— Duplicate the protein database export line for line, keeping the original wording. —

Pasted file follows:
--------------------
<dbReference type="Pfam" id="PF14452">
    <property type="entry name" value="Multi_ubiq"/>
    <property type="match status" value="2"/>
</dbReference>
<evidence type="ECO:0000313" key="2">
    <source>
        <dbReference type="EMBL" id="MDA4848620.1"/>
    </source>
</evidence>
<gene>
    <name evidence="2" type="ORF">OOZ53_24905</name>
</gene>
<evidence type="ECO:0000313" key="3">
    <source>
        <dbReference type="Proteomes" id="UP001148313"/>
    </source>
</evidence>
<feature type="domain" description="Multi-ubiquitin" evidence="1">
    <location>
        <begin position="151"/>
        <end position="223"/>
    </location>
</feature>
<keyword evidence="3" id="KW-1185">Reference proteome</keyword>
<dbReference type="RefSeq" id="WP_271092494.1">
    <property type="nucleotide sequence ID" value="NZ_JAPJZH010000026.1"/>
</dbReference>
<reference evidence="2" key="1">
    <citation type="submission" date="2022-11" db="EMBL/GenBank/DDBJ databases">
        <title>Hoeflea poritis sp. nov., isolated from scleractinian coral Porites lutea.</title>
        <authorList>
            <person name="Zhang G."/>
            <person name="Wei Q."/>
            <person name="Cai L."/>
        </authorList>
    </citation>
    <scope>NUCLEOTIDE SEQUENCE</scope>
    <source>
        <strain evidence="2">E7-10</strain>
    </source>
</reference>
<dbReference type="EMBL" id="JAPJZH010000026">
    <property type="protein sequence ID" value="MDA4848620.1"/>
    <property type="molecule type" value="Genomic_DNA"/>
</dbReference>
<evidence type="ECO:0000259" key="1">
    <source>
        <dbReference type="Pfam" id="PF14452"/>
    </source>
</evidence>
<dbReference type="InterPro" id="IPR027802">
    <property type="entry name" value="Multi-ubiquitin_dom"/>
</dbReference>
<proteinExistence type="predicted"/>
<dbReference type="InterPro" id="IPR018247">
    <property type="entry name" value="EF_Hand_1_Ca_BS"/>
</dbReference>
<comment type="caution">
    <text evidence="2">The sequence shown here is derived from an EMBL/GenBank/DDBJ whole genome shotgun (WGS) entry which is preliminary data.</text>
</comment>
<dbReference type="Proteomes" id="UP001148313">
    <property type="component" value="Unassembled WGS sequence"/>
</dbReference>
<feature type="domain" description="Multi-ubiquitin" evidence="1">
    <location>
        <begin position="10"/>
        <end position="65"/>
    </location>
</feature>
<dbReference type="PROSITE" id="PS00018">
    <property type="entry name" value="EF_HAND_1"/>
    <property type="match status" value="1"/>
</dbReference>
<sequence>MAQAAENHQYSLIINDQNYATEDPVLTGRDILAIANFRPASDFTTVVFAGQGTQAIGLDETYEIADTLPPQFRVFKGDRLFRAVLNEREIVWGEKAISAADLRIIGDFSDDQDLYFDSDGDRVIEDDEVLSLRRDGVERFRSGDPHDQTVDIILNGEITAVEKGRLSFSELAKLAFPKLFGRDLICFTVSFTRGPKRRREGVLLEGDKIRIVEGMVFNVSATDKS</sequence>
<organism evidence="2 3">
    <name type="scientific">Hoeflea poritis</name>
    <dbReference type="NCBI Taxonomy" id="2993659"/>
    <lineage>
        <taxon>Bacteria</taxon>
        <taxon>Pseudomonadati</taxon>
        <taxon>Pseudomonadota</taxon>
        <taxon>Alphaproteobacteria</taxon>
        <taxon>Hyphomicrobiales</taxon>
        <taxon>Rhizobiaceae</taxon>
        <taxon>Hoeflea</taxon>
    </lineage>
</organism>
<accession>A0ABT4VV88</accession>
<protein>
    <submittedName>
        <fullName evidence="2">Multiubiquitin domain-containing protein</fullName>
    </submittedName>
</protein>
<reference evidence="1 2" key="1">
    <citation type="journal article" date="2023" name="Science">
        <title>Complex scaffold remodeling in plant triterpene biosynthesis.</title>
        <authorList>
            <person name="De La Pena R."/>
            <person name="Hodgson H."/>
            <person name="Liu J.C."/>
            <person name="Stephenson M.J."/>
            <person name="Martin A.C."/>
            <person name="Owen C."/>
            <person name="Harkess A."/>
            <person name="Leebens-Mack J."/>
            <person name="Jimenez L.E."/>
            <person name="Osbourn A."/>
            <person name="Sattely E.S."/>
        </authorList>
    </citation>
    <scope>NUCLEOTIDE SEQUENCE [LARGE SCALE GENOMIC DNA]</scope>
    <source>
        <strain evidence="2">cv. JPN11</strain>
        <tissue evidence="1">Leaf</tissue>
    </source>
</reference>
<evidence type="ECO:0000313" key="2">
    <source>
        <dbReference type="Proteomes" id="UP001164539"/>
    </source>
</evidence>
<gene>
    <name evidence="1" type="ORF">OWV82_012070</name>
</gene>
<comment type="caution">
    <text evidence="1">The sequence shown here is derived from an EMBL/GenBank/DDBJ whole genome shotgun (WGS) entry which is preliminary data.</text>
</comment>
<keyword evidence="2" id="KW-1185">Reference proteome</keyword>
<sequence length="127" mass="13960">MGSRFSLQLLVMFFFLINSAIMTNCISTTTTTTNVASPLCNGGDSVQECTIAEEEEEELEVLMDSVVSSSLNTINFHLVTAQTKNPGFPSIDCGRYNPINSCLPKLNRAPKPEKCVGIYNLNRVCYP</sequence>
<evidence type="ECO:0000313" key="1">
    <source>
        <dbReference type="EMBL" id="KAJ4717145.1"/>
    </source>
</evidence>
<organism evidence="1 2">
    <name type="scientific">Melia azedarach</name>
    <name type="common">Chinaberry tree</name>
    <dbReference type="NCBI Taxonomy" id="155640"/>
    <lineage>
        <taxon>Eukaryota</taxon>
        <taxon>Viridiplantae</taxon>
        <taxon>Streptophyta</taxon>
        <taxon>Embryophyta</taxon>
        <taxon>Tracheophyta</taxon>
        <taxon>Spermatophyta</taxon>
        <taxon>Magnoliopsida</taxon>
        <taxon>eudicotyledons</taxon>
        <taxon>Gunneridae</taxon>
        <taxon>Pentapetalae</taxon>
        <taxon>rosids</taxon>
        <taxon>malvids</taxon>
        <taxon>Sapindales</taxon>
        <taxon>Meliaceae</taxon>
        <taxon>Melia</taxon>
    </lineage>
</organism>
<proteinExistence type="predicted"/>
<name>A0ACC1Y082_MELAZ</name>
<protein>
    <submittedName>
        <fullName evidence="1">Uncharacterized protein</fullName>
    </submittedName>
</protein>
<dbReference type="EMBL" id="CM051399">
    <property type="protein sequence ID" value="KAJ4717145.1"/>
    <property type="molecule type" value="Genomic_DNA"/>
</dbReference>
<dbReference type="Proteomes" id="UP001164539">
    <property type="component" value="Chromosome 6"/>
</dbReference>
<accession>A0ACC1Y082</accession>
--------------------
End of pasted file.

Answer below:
<dbReference type="Pfam" id="PF14452">
    <property type="entry name" value="Multi_ubiq"/>
    <property type="match status" value="2"/>
</dbReference>
<evidence type="ECO:0000313" key="2">
    <source>
        <dbReference type="EMBL" id="MDA4848620.1"/>
    </source>
</evidence>
<gene>
    <name evidence="2" type="ORF">OOZ53_24905</name>
</gene>
<evidence type="ECO:0000313" key="3">
    <source>
        <dbReference type="Proteomes" id="UP001148313"/>
    </source>
</evidence>
<feature type="domain" description="Multi-ubiquitin" evidence="1">
    <location>
        <begin position="151"/>
        <end position="223"/>
    </location>
</feature>
<keyword evidence="3" id="KW-1185">Reference proteome</keyword>
<dbReference type="RefSeq" id="WP_271092494.1">
    <property type="nucleotide sequence ID" value="NZ_JAPJZH010000026.1"/>
</dbReference>
<reference evidence="2" key="1">
    <citation type="submission" date="2022-11" db="EMBL/GenBank/DDBJ databases">
        <title>Hoeflea poritis sp. nov., isolated from scleractinian coral Porites lutea.</title>
        <authorList>
            <person name="Zhang G."/>
            <person name="Wei Q."/>
            <person name="Cai L."/>
        </authorList>
    </citation>
    <scope>NUCLEOTIDE SEQUENCE</scope>
    <source>
        <strain evidence="2">E7-10</strain>
    </source>
</reference>
<dbReference type="EMBL" id="JAPJZH010000026">
    <property type="protein sequence ID" value="MDA4848620.1"/>
    <property type="molecule type" value="Genomic_DNA"/>
</dbReference>
<evidence type="ECO:0000259" key="1">
    <source>
        <dbReference type="Pfam" id="PF14452"/>
    </source>
</evidence>
<dbReference type="InterPro" id="IPR027802">
    <property type="entry name" value="Multi-ubiquitin_dom"/>
</dbReference>
<proteinExistence type="predicted"/>
<dbReference type="InterPro" id="IPR018247">
    <property type="entry name" value="EF_Hand_1_Ca_BS"/>
</dbReference>
<comment type="caution">
    <text evidence="2">The sequence shown here is derived from an EMBL/GenBank/DDBJ whole genome shotgun (WGS) entry which is preliminary data.</text>
</comment>
<dbReference type="Proteomes" id="UP001148313">
    <property type="component" value="Unassembled WGS sequence"/>
</dbReference>
<feature type="domain" description="Multi-ubiquitin" evidence="1">
    <location>
        <begin position="10"/>
        <end position="65"/>
    </location>
</feature>
<dbReference type="PROSITE" id="PS00018">
    <property type="entry name" value="EF_HAND_1"/>
    <property type="match status" value="1"/>
</dbReference>
<sequence>MAQAAENHQYSLIINDQNYATEDPVLTGRDILAIANFRPASDFTTVVFAGQGTQAIGLDETYEIADTLPPQFRVFKGDRLFRAVLNEREIVWGEKAISAADLRIIGDFSDDQDLYFDSDGDRVIEDDEVLSLRRDGVERFRSGDPHDQTVDIILNGEITAVEKGRLSFSELAKLAFPKLFGRDLICFTVSFTRGPKRRREGVLLEGDKIRIVEGMVFNVSATDKS</sequence>
<organism evidence="2 3">
    <name type="scientific">Hoeflea poritis</name>
    <dbReference type="NCBI Taxonomy" id="2993659"/>
    <lineage>
        <taxon>Bacteria</taxon>
        <taxon>Pseudomonadati</taxon>
        <taxon>Pseudomonadota</taxon>
        <taxon>Alphaproteobacteria</taxon>
        <taxon>Hyphomicrobiales</taxon>
        <taxon>Rhizobiaceae</taxon>
        <taxon>Hoeflea</taxon>
    </lineage>
</organism>
<accession>A0ABT4VV88</accession>
<protein>
    <submittedName>
        <fullName evidence="2">Multiubiquitin domain-containing protein</fullName>
    </submittedName>
</protein>
<reference evidence="1 2" key="1">
    <citation type="journal article" date="2023" name="Science">
        <title>Complex scaffold remodeling in plant triterpene biosynthesis.</title>
        <authorList>
            <person name="De La Pena R."/>
            <person name="Hodgson H."/>
            <person name="Liu J.C."/>
            <person name="Stephenson M.J."/>
            <person name="Martin A.C."/>
            <person name="Owen C."/>
            <person name="Harkess A."/>
            <person name="Leebens-Mack J."/>
            <person name="Jimenez L.E."/>
            <person name="Osbourn A."/>
            <person name="Sattely E.S."/>
        </authorList>
    </citation>
    <scope>NUCLEOTIDE SEQUENCE [LARGE SCALE GENOMIC DNA]</scope>
    <source>
        <strain evidence="2">cv. JPN11</strain>
        <tissue evidence="1">Leaf</tissue>
    </source>
</reference>
<evidence type="ECO:0000313" key="2">
    <source>
        <dbReference type="Proteomes" id="UP001164539"/>
    </source>
</evidence>
<gene>
    <name evidence="1" type="ORF">OWV82_012070</name>
</gene>
<comment type="caution">
    <text evidence="1">The sequence shown here is derived from an EMBL/GenBank/DDBJ whole genome shotgun (WGS) entry which is preliminary data.</text>
</comment>
<keyword evidence="2" id="KW-1185">Reference proteome</keyword>
<sequence length="127" mass="13960">MGSRFSLQLLVMFFFLINSAIMTNCISTTTTTTNVASPLCNGGDSVQECTIAEEEEEELEVLMDSVVSSSLNTINFHLVTAQTKNPGFPSIDCGRYNPINSCLPKLNRAPKPEKCVGIYNLNRVCYP</sequence>
<evidence type="ECO:0000313" key="1">
    <source>
        <dbReference type="EMBL" id="KAJ4717145.1"/>
    </source>
</evidence>
<organism evidence="1 2">
    <name type="scientific">Melia azedarach</name>
    <name type="common">Chinaberry tree</name>
    <dbReference type="NCBI Taxonomy" id="155640"/>
    <lineage>
        <taxon>Eukaryota</taxon>
        <taxon>Viridiplantae</taxon>
        <taxon>Streptophyta</taxon>
        <taxon>Embryophyta</taxon>
        <taxon>Tracheophyta</taxon>
        <taxon>Spermatophyta</taxon>
        <taxon>Magnoliopsida</taxon>
        <taxon>eudicotyledons</taxon>
        <taxon>Gunneridae</taxon>
        <taxon>Pentapetalae</taxon>
        <taxon>rosids</taxon>
        <taxon>malvids</taxon>
        <taxon>Sapindales</taxon>
        <taxon>Meliaceae</taxon>
        <taxon>Melia</taxon>
    </lineage>
</organism>
<proteinExistence type="predicted"/>
<name>A0ACC1Y082_MELAZ</name>
<protein>
    <submittedName>
        <fullName evidence="1">Uncharacterized protein</fullName>
    </submittedName>
</protein>
<dbReference type="EMBL" id="CM051399">
    <property type="protein sequence ID" value="KAJ4717145.1"/>
    <property type="molecule type" value="Genomic_DNA"/>
</dbReference>
<dbReference type="Proteomes" id="UP001164539">
    <property type="component" value="Chromosome 6"/>
</dbReference>
<accession>A0ACC1Y082</accession>